« Reply #10 on: 12/08/2017 12:23 pm »
This seems the best thread to note this:

Quote
Satellite fleet operator ABS said to select Aerojet Rocketdyne’s Simpson as new CEO
by Peter B. de Selding | Dec 8, 2017

PARIS — Satellite fleet operator SES, whose flamboyant founder, Tom Choi, resigned in October, has selected Aerojet Rocketdyne’s Jim Simpson as its new chief executive, industry officials said. Simpson joined Aerojet in September 2015 as senior vice president for strategy and business development after a long career with Boeing [...]

https://www.spaceintelreport.com/satellite-fleet-operator-abs-said-select-aerojet-rocketdynes-simpson-new-ceo/
Only lasted 2 years in post.

Is that common at senior executive level in aerospace? Seems kind of short to me.
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Offline Tywin

Re: The Future of Aerojet Rocketdyne
« Reply #11 on: 09/30/2018 03:39 pm »
What future have Aerojet right now?

https://spacenews.com/with-debt-down-and-cash-up-aerojet-rocketdyne-hunting-for-acquisitions/

https://spacenews.com/aerojet-rocketdyne-seeks-other-customers-for-ar1-engine/

In the future one of the launcher companies is possible will buy  Aerojet, for the patents and engines like X3?
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Offline yg1968

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Re: The Future of Aerojet Rocketdyne
« Reply #12 on: 09/30/2018 03:57 pm »
What future have Aerojet right now?

https://spacenews.com/with-debt-down-and-cash-up-aerojet-rocketdyne-hunting-for-acquisitions/

https://spacenews.com/aerojet-rocketdyne-seeks-other-customers-for-ar1-engine/

In the future one of the launcher companies is possible will buy  Aerojet, for the patents and engines like X3?

I was thinking the opposite: Aerojet could either acquire or create a LV company.

Offline Coastal Ron

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Re: The Future of Aerojet Rocketdyne
« Reply #13 on: 09/30/2018 04:33 pm »
What future have Aerojet right now?

https://spacenews.com/with-debt-down-and-cash-up-aerojet-rocketdyne-hunting-for-acquisitions/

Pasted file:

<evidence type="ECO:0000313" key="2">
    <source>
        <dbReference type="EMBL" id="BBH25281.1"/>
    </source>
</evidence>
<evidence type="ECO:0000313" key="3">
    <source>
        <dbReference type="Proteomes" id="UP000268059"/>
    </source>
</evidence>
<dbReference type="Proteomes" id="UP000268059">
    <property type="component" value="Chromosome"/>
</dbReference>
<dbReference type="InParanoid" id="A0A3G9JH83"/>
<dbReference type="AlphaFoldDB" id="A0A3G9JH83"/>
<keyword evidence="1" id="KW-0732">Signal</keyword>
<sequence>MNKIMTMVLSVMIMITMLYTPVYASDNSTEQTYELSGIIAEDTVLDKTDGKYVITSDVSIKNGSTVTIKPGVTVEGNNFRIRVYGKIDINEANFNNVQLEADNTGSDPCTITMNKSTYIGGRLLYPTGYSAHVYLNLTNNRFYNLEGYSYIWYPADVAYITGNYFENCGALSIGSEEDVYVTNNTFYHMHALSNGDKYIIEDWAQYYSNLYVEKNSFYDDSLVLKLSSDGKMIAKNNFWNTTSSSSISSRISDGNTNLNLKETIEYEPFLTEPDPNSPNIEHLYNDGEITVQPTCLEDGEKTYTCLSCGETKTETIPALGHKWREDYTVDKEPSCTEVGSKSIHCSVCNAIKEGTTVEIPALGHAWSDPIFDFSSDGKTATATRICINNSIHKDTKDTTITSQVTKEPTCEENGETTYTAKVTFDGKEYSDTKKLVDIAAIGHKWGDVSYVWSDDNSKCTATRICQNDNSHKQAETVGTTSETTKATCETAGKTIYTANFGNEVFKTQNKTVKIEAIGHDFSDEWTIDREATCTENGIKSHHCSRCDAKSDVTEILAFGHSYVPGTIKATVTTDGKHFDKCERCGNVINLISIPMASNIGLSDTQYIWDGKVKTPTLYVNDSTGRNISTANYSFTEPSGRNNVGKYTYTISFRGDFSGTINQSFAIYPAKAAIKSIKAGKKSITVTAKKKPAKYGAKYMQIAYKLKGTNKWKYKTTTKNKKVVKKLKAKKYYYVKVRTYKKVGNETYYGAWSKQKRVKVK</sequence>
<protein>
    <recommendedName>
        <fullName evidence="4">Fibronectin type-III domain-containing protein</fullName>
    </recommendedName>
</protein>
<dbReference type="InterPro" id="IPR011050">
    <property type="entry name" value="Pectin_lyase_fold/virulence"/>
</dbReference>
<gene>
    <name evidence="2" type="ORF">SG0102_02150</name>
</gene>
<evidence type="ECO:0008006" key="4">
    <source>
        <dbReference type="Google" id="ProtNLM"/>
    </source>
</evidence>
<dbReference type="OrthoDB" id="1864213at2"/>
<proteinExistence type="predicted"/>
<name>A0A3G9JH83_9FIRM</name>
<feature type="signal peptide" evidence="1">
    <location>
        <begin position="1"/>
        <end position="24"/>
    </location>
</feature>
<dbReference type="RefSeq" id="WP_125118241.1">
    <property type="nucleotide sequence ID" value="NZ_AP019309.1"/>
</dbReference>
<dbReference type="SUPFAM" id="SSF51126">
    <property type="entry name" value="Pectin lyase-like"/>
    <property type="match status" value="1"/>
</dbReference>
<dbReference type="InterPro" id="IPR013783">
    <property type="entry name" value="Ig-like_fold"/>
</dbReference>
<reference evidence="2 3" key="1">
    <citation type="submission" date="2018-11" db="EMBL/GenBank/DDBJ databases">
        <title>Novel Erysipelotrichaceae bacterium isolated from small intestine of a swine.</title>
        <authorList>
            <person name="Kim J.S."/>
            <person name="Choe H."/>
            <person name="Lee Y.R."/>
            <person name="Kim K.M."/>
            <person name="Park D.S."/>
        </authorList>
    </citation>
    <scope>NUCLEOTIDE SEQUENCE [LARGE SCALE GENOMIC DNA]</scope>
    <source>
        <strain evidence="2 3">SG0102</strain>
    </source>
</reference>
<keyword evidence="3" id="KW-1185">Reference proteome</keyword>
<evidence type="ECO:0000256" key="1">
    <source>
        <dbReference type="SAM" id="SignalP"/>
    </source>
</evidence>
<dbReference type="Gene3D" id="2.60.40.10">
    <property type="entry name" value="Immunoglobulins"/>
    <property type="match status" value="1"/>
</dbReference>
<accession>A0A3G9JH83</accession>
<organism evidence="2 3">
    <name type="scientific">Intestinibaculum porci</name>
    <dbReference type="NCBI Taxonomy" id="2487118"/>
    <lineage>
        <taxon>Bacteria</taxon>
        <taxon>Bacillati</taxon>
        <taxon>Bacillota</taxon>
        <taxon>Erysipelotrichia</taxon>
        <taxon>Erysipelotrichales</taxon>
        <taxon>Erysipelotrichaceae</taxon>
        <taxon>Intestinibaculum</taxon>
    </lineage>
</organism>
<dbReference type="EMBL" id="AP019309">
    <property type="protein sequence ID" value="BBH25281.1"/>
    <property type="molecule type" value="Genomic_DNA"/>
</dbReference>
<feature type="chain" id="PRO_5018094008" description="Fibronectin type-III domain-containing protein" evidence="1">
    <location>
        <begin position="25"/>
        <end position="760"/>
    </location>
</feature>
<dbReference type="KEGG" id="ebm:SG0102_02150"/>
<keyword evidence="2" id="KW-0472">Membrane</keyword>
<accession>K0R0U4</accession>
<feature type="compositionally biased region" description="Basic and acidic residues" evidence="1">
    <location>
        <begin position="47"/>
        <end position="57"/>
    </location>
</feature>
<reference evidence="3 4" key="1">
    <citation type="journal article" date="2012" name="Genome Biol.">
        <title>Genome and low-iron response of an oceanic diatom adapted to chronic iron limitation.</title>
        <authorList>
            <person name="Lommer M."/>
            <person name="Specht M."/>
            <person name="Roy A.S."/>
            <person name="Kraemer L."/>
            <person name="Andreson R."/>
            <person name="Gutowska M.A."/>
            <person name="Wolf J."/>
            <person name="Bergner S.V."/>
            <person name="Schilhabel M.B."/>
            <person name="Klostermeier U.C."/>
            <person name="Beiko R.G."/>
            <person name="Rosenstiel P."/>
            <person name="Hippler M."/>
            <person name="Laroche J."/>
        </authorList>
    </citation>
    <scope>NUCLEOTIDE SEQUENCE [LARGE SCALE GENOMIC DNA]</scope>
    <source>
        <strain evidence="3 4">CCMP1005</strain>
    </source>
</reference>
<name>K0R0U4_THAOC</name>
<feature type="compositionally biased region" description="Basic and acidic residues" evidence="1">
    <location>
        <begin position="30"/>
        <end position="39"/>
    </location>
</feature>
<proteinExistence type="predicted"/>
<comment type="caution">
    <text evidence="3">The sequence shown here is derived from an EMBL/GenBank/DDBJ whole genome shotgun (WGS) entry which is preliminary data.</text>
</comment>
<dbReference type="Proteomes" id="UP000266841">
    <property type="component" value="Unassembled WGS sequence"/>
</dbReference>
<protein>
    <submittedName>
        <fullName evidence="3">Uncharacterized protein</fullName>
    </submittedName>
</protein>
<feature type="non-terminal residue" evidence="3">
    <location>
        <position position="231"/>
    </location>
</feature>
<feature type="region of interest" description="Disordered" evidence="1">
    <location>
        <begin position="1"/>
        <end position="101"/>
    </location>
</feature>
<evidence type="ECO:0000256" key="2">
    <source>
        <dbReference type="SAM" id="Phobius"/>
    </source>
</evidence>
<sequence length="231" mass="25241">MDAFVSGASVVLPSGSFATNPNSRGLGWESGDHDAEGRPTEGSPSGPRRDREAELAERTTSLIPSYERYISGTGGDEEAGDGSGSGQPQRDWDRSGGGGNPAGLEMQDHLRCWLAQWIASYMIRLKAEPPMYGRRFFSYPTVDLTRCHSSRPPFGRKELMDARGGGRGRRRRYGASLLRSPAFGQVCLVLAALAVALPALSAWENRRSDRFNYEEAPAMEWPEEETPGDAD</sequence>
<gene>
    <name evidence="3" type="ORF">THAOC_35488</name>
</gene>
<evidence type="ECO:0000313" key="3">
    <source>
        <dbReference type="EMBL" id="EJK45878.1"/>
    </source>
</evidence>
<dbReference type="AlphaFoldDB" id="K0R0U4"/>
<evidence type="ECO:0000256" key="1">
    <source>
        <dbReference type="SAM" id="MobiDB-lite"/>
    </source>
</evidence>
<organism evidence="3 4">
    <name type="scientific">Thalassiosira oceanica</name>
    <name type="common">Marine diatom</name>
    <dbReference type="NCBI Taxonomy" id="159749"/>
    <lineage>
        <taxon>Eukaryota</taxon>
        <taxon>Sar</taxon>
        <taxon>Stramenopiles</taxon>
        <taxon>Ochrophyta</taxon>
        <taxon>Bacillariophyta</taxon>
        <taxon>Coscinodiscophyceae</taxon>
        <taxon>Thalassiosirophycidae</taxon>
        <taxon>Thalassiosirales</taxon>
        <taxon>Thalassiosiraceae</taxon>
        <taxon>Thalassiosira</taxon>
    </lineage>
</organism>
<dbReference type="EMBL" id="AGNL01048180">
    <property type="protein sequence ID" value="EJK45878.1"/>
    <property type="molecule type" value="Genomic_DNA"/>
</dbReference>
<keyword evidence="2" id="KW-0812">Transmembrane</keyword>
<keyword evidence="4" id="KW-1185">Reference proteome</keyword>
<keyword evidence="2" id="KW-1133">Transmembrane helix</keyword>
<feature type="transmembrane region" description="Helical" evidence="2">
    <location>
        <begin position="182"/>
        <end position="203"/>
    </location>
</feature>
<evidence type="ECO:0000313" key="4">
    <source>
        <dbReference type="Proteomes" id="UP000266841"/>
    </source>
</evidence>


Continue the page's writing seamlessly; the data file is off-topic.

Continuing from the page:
https://spacenews.com/aerojet-rocketdyne-seeks-other-customers-for-ar1-engine/

In the future one of the launcher companies is possible will buy  Aerojet, for the patents and engines like X3?

I was thinking the opposite: Aerojet could either acquire or create a LV company.

It's REALLY difficult to become a launch services provider, and unless you have an approach to competing directly with SpaceX and Blue Origin, both of which are relying on reusability to lower costs, then it would be a waste of shareholder value.

Not everyone needs to be an apex predator to survive and thrive, so Aerojet Rocketdyne may do just fine carving out their own niche in the aerospace world.
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Offline Tywin

Re: The Future of Aerojet Rocketdyne
« Reply #14 on: 09/30/2018 04:46 pm »
Not everyone needs to be an apex predator to survive and thrive, so Aerojet Rocketdyne may do just fine carving out their own niche in the aerospace world.

But they can lost a very import part of that niche in the aerospace world...

First with Vulcan choice the engine BE-4...second, the present of OmegA, is not sure...and the future of SLS in 10 years is doubt...thats mean, they maybe lost all options in comercial launchers vehicule, and that is important gross part of her revenue...
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Online butters

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Re: The Future of Aerojet Rocketdyne
« Reply #15 on: 09/30/2018 05:12 pm »
What future have Aerojet right now?

https://spacenews.com/with-debt-down-and-cash-up-aerojet-rocketdyne-hunting-for-acquisitions/

https://spacenews.com/aerojet-rocketdyne-seeks-other-customers-for-ar1-engine/

In the future one of the launcher companies is possible will buy  Aerojet, for the patents and engines like X3?

I was thinking the opposite: Aerojet could either acquire or create a LV company.

I can see how AJR would assume that there's an opening for a Delta II class expendable launch vehicle in between dedicated smallsat launchers and the reusables. After all, this performance class has been important throughout most of the space age. But Stratolaunch is going after this niche with an air-launched system that will likely appeal to US government customers, could probably beat AJR's hypothetical system to market, and has a backer with plenty of money and no reason to sell. If we can honestly question how they can compete with Stratolaunch, that's not a very good position to be in, given that we're far from sure that the Stratolaunch business case will succeed either.